Human rights groups have sharply criticised the British government for allowing CIA “torture flights” to refuel in England as well as fly through its airspace. A special European Parliament investigation condemned the US for its policy of “extraordinary rendition” where individuals suspected of participating in terrorist activities are flown to third countries that use torture as a matter of routine when questioning political prisoners.

“If John McCain had held firm in barring torture by any US government agency, Mr. Mohammed would have avoided being tortured whicforced him to confess to crimes he did not commit,” a spokesman for Human Rights Watch in Britain told me this morning.

“As a result of capitulating to White House demands,” she added, “McCain’s dirty hands are all over this case.”

Another Bush Lie

Torture under any circumstances violates Common Article 3 of the Geneva Convention which both the US and Great Britain have signed. At the time of Mohammad’s rendition, George Bush lied repeatedly when he stated at news conferences between 2004 and 2006 “the US does not torture. Period.”

In August, two judges ruled allegations of torture were at least arguable in Mohammad’s case and stated that MI5 information relating to Mohamed was "not only necessary but essential for his defence.” The judges have read statements and interviews with Mohamed between July 28 and 31, 2004, when he says he was forced to confess to terrorism. The judges said, "This was after a period of over two-and-a-half years of incommunicado detention during which Binyam Mohamed … was tortured."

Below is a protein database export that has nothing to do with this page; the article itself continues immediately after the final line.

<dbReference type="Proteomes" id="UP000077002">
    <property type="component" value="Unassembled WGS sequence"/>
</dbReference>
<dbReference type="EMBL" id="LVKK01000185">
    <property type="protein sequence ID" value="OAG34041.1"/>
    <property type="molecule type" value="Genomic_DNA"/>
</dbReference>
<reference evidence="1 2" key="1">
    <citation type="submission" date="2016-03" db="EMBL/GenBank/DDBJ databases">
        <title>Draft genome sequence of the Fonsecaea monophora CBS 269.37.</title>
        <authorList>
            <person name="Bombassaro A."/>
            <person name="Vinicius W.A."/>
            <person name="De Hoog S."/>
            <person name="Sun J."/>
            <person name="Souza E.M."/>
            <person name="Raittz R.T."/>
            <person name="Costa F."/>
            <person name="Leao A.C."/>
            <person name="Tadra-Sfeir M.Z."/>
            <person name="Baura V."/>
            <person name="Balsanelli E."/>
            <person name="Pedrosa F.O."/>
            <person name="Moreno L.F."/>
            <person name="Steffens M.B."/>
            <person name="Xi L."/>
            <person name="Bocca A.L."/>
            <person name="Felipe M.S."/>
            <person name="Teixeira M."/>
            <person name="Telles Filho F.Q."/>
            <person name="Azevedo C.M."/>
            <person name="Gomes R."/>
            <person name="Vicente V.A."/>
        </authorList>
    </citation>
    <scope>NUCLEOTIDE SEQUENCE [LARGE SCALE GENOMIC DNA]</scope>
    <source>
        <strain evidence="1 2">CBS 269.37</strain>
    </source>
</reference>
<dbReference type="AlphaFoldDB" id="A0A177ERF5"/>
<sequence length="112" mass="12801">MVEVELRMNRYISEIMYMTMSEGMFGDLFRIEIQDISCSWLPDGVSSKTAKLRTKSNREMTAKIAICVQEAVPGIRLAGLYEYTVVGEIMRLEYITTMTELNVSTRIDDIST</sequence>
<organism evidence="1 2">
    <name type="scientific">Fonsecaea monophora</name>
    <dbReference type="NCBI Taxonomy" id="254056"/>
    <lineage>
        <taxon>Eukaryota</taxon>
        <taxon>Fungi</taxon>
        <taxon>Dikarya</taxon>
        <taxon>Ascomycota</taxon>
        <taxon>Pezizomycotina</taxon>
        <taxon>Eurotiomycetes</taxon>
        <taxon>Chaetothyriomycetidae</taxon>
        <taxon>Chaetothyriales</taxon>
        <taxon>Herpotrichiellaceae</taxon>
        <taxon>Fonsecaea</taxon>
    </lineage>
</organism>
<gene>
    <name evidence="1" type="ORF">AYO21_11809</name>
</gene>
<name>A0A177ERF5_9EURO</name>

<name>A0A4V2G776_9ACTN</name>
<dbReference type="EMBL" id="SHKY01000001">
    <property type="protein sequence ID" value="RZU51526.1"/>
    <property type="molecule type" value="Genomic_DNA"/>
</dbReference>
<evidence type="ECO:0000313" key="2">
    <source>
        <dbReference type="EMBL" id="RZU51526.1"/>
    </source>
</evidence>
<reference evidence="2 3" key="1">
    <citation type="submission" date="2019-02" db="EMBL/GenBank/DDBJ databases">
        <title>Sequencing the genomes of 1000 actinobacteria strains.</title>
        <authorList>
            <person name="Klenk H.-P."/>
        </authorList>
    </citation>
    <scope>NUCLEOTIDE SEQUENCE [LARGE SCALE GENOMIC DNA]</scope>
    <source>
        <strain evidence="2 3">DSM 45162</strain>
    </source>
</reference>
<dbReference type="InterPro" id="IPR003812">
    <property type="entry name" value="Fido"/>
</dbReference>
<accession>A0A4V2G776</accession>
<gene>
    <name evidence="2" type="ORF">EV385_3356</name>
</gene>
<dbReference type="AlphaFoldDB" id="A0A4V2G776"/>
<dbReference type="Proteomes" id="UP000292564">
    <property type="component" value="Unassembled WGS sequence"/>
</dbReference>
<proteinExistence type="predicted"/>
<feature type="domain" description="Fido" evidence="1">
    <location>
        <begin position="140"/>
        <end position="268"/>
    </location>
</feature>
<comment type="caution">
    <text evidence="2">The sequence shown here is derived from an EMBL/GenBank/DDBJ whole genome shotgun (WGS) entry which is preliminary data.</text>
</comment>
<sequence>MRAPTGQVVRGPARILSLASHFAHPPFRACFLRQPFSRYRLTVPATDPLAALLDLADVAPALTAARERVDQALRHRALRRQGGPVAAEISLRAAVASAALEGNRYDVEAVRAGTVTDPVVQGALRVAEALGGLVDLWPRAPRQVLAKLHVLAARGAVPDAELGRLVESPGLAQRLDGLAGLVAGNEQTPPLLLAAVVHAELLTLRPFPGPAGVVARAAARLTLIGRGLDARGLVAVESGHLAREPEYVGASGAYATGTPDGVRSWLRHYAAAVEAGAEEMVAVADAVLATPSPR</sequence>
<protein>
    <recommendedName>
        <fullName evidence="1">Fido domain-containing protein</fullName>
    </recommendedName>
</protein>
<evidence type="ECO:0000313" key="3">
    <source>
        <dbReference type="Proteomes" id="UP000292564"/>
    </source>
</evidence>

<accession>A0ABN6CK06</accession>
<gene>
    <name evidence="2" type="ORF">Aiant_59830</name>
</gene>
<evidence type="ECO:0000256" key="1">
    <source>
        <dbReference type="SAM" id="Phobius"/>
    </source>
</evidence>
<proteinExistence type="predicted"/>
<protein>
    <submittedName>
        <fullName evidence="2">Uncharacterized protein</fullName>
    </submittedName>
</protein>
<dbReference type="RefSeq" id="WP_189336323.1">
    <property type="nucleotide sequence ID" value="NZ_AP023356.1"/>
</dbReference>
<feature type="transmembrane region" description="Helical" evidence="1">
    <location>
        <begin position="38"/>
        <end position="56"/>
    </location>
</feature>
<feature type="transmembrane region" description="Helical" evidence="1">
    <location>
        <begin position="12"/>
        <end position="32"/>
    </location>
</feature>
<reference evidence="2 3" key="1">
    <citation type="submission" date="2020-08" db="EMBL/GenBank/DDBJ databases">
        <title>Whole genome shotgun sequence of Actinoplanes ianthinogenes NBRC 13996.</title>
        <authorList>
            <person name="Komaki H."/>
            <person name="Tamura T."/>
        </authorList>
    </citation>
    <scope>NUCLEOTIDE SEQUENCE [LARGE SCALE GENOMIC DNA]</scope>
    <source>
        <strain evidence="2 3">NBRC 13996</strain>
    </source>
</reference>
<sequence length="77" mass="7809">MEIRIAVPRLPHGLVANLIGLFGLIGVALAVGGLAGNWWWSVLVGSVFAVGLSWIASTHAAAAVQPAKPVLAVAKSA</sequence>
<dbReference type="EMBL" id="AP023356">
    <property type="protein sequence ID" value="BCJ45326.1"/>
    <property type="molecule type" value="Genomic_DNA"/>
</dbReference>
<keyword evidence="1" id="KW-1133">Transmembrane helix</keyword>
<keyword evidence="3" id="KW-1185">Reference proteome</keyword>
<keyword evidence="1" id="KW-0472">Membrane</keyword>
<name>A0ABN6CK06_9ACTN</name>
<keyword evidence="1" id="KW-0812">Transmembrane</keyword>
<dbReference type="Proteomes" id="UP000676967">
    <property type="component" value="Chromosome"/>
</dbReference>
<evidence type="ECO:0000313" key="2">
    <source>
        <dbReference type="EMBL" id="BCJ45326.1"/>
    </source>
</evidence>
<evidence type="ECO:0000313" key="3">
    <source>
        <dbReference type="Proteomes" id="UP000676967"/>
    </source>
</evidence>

He was first held in Pakistan in 2002, where a British agent interrogated him; he was then sent to Morocco by the CIA and allegedly tortured for 18 months. He was rendered to the secret "Dark Prison" in Afghanistan, where his torture is alleged to have continued. Since September 2004, Mohammad has languished at Guantanamo Bay.

If the British Attorney General finds that the charges of torture are true – which will require merely going through MI5 and MI6 files – then criminal warrants could be issued against Americans who were involved in Mohammad’s torture, rendition and custody. It is doubtful that the Bush Administration would extradite the officers but it could be one of the first diplomatic issues facing the new president in January. If McCain is somehow elected, the officers involved wouldn’t be sent for trial in London but their travelling days and vacations will be limited to the United States.

Another reason to vote for Barack Obama.

Stop The Presses!

The McCain campaign’s latest attempt to portray the press as liberal puppets of Barack Obama — by painting the Los Angeles Times’s refusal to release a videotape of the senator at a farewell dinner in 2003 for Rashid Khalidi, the Palestinian scholar and advocate, as part of a vast left-wing conspiracy — is much ado about nothing.